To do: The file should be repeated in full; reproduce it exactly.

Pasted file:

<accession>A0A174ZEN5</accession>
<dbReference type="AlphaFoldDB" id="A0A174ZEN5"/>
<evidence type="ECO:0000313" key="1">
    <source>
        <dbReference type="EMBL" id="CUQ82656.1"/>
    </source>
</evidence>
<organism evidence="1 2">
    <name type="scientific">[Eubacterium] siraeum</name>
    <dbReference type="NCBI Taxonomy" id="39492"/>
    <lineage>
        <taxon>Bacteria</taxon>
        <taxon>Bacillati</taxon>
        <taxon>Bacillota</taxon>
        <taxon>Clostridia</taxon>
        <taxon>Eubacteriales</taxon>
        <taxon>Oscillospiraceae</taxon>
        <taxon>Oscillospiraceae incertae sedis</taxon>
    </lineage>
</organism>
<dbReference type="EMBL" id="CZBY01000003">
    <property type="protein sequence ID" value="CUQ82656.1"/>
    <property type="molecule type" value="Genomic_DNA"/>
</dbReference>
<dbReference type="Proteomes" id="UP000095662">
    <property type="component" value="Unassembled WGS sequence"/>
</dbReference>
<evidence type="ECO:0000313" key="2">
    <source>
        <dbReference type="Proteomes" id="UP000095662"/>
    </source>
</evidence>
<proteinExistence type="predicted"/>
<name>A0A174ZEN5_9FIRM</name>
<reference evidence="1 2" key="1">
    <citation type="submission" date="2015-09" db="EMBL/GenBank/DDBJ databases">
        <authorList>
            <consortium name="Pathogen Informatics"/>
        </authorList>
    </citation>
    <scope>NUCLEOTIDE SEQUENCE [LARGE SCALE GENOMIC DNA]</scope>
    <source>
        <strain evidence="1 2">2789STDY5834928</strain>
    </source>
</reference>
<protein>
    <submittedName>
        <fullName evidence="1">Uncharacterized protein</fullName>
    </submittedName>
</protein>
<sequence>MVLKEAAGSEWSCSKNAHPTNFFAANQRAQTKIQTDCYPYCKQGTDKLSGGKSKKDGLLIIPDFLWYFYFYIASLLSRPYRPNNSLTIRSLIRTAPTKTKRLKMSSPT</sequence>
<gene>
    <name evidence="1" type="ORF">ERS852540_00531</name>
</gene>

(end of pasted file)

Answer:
<accession>A0A174ZEN5</accession>
<dbReference type="AlphaFoldDB" id="A0A174ZEN5"/>
<evidence type="ECO:0000313" key="1">
    <source>
        <dbReference type="EMBL" id="CUQ82656.1"/>
    </source>
</evidence>
<organism evidence="1 2">
    <name type="scientific">[Eubacterium] siraeum</name>
    <dbReference type="NCBI Taxonomy" id="39492"/>
    <lineage>
        <taxon>Bacteria</taxon>
        <taxon>Bacillati</taxon>
        <taxon>Bacillota</taxon>
        <taxon>Clostridia</taxon>
        <taxon>Eubacteriales</taxon>
        <taxon>Oscillospiraceae</taxon>
        <taxon>Oscillospiraceae incertae sedis</taxon>
    </lineage>
</organism>
<dbReference type="EMBL" id="CZBY01000003">
    <property type="protein sequence ID" value="CUQ82656.1"/>
    <property type="molecule type" value="Genomic_DNA"/>
</dbReference>
<dbReference type="Proteomes" id="UP000095662">
    <property type="component" value="Unassembled WGS sequence"/>
</dbReference>
<evidence type="ECO:0000313" key="2">
    <source>
        <dbReference type="Proteomes" id="UP000095662"/>
    </source>
</evidence>
<proteinExistence type="predicted"/>
<name>A0A174ZEN5_9FIRM</name>
<reference evidence="1 2" key="1">
    <citation type="submission" date="2015-09" db="EMBL/GenBank/DDBJ databases">
        <authorList>
            <consortium name="Pathogen Informatics"/>
        </authorList>
    </citation>
    <scope>NUCLEOTIDE SEQUENCE [LARGE SCALE GENOMIC DNA]</scope>
    <source>
        <strain evidence="1 2">2789STDY5834928</strain>
    </source>
</reference>
<protein>
    <submittedName>
        <fullName evidence="1">Uncharacterized protein</fullName>
    </submittedName>
</protein>
<sequence>MVLKEAAGSEWSCSKNAHPTNFFAANQRAQTKIQTDCYPYCKQGTDKLSGGKSKKDGLLIIPDFLWYFYFYIASLLSRPYRPNNSLTIRSLIRTAPTKTKRLKMSSPT</sequence>
<gene>
    <name evidence="1" type="ORF">ERS852540_00531</name>
</gene>